In contrast to many depictions of the female nude, Moore’s work is never overtly erotic or sexualised. Indeed it has more in common with the very early pictorial language of the Neolithic period in Europe or the art of some early central American cultures in which the simplified form is a symbol of fertility. Moore was naturally drawn to these images and whilst his figures are far more than simply maternal depictions, enduring memories of his mother - a tremendously strong woman who raised eight children and who represented a rock of stability for Moore - left a lasting impact on how he viewed the female figure.
The present work is typical of Moore’s small scale bronzes. The smooth curves of the body dominate the form whilst the more diminutive head, with its lack of naturalistic facial characteristics alludes to a generic stylised form rather than a personalised image. Propped up on both arms, the body creates a contrasting mix of soft curves and sharper angles at the joints, interrupted by the lack of hands and feet. In spite of the simplification of the form the work remains more naturalistic than his earlier abstract sculptures.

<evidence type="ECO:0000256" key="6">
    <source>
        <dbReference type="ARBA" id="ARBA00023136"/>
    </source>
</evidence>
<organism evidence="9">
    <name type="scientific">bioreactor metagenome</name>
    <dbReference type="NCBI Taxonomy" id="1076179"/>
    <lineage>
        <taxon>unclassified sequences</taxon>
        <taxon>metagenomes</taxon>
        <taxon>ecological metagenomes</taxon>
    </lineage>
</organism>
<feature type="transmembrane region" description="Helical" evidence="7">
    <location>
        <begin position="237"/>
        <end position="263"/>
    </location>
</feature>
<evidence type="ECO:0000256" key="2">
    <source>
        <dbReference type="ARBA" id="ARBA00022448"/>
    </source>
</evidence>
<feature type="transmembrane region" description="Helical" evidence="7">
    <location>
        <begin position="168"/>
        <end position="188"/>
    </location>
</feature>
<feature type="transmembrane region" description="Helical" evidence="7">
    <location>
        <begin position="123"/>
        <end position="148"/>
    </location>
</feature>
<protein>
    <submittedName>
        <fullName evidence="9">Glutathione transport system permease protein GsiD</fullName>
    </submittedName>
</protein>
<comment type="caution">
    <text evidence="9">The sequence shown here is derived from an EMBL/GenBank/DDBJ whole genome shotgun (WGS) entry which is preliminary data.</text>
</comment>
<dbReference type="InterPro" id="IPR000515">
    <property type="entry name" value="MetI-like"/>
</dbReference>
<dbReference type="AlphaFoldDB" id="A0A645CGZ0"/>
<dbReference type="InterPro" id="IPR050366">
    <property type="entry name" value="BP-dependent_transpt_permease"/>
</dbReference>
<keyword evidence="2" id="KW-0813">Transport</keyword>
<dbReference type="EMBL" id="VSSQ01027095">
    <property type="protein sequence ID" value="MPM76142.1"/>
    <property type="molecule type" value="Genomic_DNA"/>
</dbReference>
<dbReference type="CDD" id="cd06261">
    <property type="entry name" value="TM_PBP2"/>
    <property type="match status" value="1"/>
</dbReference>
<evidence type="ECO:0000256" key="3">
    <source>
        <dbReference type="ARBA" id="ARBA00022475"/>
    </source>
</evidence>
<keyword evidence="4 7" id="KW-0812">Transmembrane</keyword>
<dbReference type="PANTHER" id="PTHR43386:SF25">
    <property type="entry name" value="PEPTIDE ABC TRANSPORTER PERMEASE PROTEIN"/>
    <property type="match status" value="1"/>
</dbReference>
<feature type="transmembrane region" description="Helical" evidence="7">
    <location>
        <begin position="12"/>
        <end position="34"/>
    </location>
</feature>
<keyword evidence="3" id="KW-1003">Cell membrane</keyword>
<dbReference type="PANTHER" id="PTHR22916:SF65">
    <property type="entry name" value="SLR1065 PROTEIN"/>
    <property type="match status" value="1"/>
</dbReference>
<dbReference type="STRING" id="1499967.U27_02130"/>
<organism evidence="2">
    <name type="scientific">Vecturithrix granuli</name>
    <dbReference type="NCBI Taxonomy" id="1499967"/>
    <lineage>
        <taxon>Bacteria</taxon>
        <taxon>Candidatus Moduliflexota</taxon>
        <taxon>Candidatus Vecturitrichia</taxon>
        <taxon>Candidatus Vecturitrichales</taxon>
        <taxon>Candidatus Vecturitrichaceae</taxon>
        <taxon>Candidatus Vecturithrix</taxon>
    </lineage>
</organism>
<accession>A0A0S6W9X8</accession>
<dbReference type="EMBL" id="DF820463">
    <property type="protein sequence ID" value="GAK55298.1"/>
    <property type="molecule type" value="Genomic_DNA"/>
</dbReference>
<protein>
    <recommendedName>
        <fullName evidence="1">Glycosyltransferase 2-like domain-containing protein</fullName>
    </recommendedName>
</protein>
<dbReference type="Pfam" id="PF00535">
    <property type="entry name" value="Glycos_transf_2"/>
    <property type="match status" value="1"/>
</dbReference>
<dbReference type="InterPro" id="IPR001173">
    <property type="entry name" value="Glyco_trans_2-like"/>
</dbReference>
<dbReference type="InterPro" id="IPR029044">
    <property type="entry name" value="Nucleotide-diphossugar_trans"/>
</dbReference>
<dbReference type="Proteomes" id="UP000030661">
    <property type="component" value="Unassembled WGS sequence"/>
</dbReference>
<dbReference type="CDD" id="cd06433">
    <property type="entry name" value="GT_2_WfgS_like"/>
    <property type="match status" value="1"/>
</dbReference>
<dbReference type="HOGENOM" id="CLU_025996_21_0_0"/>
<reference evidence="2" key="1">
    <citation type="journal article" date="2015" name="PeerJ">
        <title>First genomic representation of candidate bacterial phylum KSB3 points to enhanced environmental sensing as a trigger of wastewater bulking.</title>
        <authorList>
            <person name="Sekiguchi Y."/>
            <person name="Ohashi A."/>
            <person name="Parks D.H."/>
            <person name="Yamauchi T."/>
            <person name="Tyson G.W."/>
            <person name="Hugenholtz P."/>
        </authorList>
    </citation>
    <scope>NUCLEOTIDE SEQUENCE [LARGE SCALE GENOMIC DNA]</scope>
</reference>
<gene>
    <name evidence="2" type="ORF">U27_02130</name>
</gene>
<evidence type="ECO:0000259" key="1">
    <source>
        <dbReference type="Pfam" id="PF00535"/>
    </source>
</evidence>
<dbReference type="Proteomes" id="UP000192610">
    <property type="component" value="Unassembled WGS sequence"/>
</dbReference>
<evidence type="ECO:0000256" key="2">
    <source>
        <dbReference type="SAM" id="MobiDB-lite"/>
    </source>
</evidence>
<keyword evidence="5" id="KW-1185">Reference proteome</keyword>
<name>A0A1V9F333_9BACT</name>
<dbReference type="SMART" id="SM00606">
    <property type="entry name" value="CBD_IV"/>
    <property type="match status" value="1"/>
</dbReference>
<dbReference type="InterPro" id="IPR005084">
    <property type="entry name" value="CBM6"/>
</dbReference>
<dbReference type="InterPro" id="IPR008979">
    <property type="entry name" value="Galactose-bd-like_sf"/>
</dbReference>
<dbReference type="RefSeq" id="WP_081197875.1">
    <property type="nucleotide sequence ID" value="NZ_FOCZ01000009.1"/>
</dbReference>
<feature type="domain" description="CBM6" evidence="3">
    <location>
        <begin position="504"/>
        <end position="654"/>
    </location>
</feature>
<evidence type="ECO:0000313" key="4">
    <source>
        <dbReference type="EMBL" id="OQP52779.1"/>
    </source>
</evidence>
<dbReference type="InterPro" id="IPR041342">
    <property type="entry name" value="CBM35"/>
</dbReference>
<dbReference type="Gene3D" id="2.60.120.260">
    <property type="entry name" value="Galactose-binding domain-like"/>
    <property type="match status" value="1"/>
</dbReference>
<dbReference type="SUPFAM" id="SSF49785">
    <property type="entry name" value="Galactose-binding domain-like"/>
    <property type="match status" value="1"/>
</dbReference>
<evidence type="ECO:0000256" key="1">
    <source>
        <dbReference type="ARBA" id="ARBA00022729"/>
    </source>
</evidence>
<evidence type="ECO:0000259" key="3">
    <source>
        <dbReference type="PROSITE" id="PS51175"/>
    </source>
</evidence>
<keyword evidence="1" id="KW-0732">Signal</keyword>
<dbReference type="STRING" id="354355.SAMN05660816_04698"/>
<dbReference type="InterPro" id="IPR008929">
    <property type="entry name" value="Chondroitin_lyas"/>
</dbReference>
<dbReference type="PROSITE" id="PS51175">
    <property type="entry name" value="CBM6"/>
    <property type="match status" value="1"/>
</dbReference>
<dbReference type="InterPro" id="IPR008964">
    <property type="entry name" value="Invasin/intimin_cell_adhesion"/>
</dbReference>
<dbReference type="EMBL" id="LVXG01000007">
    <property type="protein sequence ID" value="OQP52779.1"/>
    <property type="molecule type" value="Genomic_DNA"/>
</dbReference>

Similarities can be drawn between some of Moore’s pen and ink studies during the 1980s for example reference HMF 80(117), Reclining Nude and HMF 80(115) titled Idea for Sculpture: Reclining Nude. Other sculptures during this period include Reclining Figure: Pointed Legs LH 777 dated to 1979 and moving into 1982 where Moore explored a more upright figure with a fuller chest Reclining Figure: Pointed Head LH827.